Wednesday, June 26, 2013

Let's not overlook the big picture

As always, when I read an article about unschooling, it's more interesting to read the raw comments that follow. Take for instance Libby Anne's little ditty about her unschooling concerns. Her evangelical turned atheist view of the world intrigues me. Apparently she was homeschooled in a strict Evangelical Christian home and has now forsaken that upbringing to become a feminist/atheist/progressive homeschooling mom.

What's important here is not Libby's opinion or the comments. What's important is the bigger picture of how parents are approaching homeschooling, unschooling and education in general. For decades and generation after generation, many parents have instructed their children in the only fashion they know how. They were schooled so they think they need to school their children by providing huge amounts of structure, including text books, schedules, assessments, team sports, educationese and gobs of busywork.

The bigger picture is how long will it take for parents and our culture to stop mimicking the public schools and start building a society of truly educated people. The past 20 to 30 years of homeschooling cannot compete with a public school system that has been in place since 1635 and is still going strong. Granted, the public schools of today are money sucking, debased hell holes and parents are taking their children out of them in droves, but they still reign supreme in the minds of politicians and those who have a stake in them.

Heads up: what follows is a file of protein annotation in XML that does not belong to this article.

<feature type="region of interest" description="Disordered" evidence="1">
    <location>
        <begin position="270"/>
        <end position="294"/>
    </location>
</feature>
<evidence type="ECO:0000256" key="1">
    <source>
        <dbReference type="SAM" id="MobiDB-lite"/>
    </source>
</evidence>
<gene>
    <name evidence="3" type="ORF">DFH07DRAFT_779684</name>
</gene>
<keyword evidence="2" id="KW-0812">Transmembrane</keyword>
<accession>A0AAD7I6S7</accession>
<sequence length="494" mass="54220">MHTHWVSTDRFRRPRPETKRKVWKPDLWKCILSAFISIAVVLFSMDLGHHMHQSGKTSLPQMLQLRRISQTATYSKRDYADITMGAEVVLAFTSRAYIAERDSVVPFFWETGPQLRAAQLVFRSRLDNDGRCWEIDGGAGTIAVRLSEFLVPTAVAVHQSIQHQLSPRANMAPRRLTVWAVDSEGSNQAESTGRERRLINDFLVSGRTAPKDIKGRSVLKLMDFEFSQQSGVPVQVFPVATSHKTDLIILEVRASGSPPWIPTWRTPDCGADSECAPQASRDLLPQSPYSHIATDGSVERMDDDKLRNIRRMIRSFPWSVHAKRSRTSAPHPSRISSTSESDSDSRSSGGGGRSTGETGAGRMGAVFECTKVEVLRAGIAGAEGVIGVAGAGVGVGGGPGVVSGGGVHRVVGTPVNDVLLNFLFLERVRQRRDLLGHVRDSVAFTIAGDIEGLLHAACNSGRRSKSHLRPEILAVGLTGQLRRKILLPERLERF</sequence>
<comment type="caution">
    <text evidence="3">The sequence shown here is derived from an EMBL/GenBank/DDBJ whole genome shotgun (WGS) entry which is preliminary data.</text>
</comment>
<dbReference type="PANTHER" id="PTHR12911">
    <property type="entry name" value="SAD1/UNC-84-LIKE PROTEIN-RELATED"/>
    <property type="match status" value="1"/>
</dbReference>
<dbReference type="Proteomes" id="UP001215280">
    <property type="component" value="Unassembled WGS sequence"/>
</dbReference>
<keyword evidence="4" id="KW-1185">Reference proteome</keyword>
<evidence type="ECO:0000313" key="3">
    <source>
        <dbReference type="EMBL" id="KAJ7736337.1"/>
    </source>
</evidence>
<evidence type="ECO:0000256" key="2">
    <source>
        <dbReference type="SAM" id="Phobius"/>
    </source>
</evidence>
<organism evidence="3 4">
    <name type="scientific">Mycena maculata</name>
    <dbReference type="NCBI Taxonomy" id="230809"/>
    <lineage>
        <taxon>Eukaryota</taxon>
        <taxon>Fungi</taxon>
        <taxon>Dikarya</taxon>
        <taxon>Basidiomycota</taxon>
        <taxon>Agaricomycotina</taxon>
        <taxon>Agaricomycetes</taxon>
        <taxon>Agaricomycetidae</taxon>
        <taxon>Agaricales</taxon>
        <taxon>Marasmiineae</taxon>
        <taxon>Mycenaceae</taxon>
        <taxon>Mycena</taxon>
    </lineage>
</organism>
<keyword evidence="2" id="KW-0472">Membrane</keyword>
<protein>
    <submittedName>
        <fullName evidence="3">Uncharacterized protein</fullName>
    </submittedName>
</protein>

It will take time for homeschooling to find its stride. Sure, we'd all like to close down the public schools, send everyone home and give everyone their money back, then reopen them as free and independent learning centers minus political and union influence. Meanwhile, in my humble opinion, any form of homeschooling or unschooling is valid, providing we are doing the best we can with what little education we received at the hands of government schools.

Connect with Guerrilla Homeschooling at Facebook!

No comments: